Despite standard treatment with surgery, radiation and chemotherapy, glioblastomas (GBMs) inevitably recur with fatal consequences. GBMs diffusely infiltrate the brain, making complete removal by surgical resection impossible. The mixtures of neoplastic and non-neoplastic cells that remain in the infiltrated brain after surgical debulking form the biological context for both adjuvant therapeutic intervention and recurrence. Furthermore, radiation therapy, while beneficial for extending survival, may compromise the efficacy of targeted therapy and induce treatment resistance. The goal of this study is to identify the molecular signatures in gliomas responsible for recurrence and treatment resistance. Four innovative features will be incorporated: 1) a methodology for radiographically -localized sampling of GBM and surrounding brain tissue; 2) new methods to acquire and analyze Large-Scale Single Cell RNA-Seq data from mri-localized biopsies 3) a Ribotag mouse model of GBM to experimentally track cell type-specific alterations associated with progression and recurrence. In this proposal, tumor heterogeneity is approached from the perspective of CNS lineages, specifically looking at the mixture of cell-types and the alterations in cell phenotypes that populate the tumor and surrounding infiltrated brain tissue.
Aim1 will determine the cellular and molecular composition of GBM at infiltrative margins to demonstrate that glioma cells and reactive glia in the infiltrating margins differ from those in the tumor core. We will also determine changes in cellular and molecular composition that occur between initial GBM resection and post-treatment tumor recurrence.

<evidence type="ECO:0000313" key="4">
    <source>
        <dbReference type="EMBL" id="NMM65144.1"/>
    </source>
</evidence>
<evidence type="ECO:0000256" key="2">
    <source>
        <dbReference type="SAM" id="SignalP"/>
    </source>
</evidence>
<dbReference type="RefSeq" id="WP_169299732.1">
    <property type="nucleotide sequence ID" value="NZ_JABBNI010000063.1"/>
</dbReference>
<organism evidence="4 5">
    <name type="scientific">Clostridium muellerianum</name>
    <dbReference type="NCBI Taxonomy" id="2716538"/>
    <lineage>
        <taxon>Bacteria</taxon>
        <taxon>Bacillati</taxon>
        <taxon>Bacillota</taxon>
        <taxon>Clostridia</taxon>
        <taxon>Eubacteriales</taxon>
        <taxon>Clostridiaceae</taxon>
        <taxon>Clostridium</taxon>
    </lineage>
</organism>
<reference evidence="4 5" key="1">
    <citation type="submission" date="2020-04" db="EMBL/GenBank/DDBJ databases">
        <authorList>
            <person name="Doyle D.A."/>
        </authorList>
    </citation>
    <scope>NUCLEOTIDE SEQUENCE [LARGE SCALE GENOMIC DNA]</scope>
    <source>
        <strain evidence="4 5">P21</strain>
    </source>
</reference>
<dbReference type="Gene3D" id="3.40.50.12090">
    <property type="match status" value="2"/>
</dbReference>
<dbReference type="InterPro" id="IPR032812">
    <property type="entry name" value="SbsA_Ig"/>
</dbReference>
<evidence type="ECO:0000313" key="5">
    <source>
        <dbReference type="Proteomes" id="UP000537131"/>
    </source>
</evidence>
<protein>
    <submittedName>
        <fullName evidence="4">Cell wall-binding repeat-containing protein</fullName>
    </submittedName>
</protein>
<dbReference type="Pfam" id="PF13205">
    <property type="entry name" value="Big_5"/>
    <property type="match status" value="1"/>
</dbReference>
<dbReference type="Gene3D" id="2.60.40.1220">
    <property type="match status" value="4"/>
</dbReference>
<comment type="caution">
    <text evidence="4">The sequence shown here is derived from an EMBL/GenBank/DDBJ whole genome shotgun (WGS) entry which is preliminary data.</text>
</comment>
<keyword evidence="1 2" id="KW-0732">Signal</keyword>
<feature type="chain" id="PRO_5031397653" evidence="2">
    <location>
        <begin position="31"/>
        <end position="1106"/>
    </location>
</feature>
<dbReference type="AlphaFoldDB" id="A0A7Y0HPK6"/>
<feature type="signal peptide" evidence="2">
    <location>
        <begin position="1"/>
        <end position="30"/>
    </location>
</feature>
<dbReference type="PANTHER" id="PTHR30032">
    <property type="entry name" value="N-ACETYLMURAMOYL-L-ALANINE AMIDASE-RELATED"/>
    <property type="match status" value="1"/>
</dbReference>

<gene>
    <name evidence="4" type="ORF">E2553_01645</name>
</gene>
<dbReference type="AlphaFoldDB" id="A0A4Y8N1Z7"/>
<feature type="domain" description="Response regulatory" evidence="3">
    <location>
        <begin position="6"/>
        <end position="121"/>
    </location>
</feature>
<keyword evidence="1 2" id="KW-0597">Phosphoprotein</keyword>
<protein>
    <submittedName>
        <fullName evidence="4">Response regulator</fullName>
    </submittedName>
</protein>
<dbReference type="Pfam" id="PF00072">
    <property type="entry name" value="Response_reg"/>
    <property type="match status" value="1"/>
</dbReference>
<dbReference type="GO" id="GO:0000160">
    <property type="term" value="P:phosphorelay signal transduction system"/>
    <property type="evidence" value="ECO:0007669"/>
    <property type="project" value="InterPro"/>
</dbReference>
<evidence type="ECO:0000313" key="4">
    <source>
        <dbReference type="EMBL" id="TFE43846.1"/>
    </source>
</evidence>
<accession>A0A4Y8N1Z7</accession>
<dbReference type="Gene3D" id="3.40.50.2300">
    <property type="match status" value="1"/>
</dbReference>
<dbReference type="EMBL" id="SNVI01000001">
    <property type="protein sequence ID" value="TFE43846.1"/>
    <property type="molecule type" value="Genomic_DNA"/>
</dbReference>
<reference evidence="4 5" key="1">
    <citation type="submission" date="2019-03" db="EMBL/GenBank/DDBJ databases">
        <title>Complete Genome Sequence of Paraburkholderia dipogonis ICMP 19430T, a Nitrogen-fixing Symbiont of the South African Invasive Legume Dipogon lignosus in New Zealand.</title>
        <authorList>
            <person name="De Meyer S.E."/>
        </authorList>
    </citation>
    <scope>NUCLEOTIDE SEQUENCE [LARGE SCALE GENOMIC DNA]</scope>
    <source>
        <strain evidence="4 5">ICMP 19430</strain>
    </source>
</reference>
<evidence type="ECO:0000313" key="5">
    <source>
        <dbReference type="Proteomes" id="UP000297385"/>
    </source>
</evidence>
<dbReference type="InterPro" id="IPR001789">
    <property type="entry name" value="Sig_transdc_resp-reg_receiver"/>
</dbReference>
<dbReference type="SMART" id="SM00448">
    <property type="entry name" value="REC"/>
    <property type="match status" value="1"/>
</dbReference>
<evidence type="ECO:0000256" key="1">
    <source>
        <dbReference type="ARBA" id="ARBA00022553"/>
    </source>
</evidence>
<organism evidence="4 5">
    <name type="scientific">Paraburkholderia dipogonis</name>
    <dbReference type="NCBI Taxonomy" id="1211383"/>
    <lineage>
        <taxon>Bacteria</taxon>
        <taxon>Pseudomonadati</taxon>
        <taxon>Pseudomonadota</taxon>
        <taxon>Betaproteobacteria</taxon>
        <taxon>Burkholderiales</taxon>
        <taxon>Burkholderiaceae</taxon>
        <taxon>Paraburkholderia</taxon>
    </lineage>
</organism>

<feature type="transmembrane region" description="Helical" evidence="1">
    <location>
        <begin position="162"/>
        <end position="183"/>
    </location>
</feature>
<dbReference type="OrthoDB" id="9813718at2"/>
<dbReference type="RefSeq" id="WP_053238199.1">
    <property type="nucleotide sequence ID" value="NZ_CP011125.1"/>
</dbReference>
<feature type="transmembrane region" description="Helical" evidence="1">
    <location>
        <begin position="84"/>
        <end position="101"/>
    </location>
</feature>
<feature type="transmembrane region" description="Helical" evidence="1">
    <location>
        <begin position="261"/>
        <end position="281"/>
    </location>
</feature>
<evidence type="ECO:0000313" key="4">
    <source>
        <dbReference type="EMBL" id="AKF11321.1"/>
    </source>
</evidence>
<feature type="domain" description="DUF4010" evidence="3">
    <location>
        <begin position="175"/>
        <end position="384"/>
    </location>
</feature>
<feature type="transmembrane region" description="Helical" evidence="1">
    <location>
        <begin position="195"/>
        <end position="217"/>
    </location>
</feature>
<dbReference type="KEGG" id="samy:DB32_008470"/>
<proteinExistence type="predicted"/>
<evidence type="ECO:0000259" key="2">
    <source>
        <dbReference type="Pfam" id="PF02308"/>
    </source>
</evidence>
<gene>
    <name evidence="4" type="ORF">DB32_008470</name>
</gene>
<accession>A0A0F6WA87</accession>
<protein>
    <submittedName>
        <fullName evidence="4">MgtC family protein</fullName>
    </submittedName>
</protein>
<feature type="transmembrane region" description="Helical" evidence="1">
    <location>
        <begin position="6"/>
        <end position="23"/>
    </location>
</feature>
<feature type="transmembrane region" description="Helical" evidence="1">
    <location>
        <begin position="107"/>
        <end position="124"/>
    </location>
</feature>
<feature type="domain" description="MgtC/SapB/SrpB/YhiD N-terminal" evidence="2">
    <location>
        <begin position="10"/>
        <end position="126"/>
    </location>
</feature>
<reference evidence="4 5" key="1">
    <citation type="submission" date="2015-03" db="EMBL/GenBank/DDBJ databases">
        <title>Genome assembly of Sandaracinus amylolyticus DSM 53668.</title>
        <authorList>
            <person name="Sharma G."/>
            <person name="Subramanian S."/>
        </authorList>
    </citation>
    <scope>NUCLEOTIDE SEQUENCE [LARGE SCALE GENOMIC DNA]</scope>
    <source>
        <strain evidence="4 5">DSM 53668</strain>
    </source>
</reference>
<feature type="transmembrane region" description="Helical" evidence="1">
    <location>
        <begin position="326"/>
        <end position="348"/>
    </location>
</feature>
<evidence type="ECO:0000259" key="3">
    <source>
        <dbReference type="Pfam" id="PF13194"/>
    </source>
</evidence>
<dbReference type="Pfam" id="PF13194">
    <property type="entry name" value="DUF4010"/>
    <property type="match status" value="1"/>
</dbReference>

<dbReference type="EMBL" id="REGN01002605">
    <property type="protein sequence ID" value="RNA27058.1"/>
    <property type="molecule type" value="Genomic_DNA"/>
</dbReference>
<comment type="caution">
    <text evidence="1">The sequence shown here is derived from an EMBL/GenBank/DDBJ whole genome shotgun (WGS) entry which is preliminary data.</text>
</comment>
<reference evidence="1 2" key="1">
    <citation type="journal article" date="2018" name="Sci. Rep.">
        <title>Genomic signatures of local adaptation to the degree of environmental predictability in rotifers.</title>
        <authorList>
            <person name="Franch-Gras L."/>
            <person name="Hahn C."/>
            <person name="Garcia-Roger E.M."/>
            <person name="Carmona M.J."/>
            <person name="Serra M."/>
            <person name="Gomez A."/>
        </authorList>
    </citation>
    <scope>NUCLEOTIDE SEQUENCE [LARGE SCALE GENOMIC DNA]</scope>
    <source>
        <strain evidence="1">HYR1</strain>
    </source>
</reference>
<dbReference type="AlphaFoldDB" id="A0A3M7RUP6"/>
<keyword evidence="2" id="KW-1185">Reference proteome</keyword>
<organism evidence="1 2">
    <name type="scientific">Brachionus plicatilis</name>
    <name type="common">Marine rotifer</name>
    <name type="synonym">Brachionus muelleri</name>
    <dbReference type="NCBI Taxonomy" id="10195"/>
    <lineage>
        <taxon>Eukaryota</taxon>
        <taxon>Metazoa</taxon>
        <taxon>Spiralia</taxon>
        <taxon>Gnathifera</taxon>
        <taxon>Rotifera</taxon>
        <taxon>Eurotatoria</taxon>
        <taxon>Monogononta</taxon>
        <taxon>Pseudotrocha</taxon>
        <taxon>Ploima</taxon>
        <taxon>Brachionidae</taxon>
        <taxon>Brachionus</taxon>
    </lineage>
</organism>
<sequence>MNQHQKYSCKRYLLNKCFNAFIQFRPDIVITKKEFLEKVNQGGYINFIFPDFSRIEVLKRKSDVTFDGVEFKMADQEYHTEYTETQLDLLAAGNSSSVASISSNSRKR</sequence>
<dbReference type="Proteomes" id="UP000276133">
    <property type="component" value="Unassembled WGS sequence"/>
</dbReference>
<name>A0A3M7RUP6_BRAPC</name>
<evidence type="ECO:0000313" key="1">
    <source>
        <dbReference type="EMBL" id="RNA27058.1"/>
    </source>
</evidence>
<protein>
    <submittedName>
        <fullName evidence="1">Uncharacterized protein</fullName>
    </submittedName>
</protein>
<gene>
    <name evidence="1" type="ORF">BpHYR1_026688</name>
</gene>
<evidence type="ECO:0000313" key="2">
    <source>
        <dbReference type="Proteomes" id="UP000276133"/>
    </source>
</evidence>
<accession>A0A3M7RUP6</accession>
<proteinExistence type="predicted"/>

In Aim 2 we will use the RiboTag mouse model of proneural glioma to determine if radiation induces mesenchymal transformation with a resultant resistance to targeted therapy. By understanding the cellular and molecular composition of GBM and infiltrated brain tissue and comparing the patterns of cell type-specific alterations that occur during glioma progression and following radiation therapy, this proposal will reveal putative targets for glioma treatment and determine how specific glioma phenotypes respond to current therapies.

Public Health Relevance

Glioblastomas are fast growing tumors that invade into the surrounding brain making complete removal with surgery impossible. The tumor that remains in the invaded brain following surgery will eventually grow back with fatal consequences. In this proposal we will determine the biological characteristics of the tumor and the surrounding brain that are responsible for recurrence, and explore new strategies to treat this disease.

National Institute of Health (NIH)
National Institute of Neurological Disorders and Stroke (NINDS)
Research Project (R01)
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Special Emphasis Panel (ZRG1)
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Fountain, Jane W
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Columbia University (N.Y.)
Schools of Medicine
New York
United States
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Levitin, Hanna Mendes; Yuan, Jinzhou; Sims, Peter A (2018) Single-Cell Transcriptomic Analysis of Tumor Heterogeneity. Trends Cancer 4:264-268
Yuan, Jinzhou; Levitin, Hanna Mendes; Frattini, Veronique et al. (2018) Single-cell transcriptome analysis of lineage diversity in high-grade glioma. Genome Med 10:57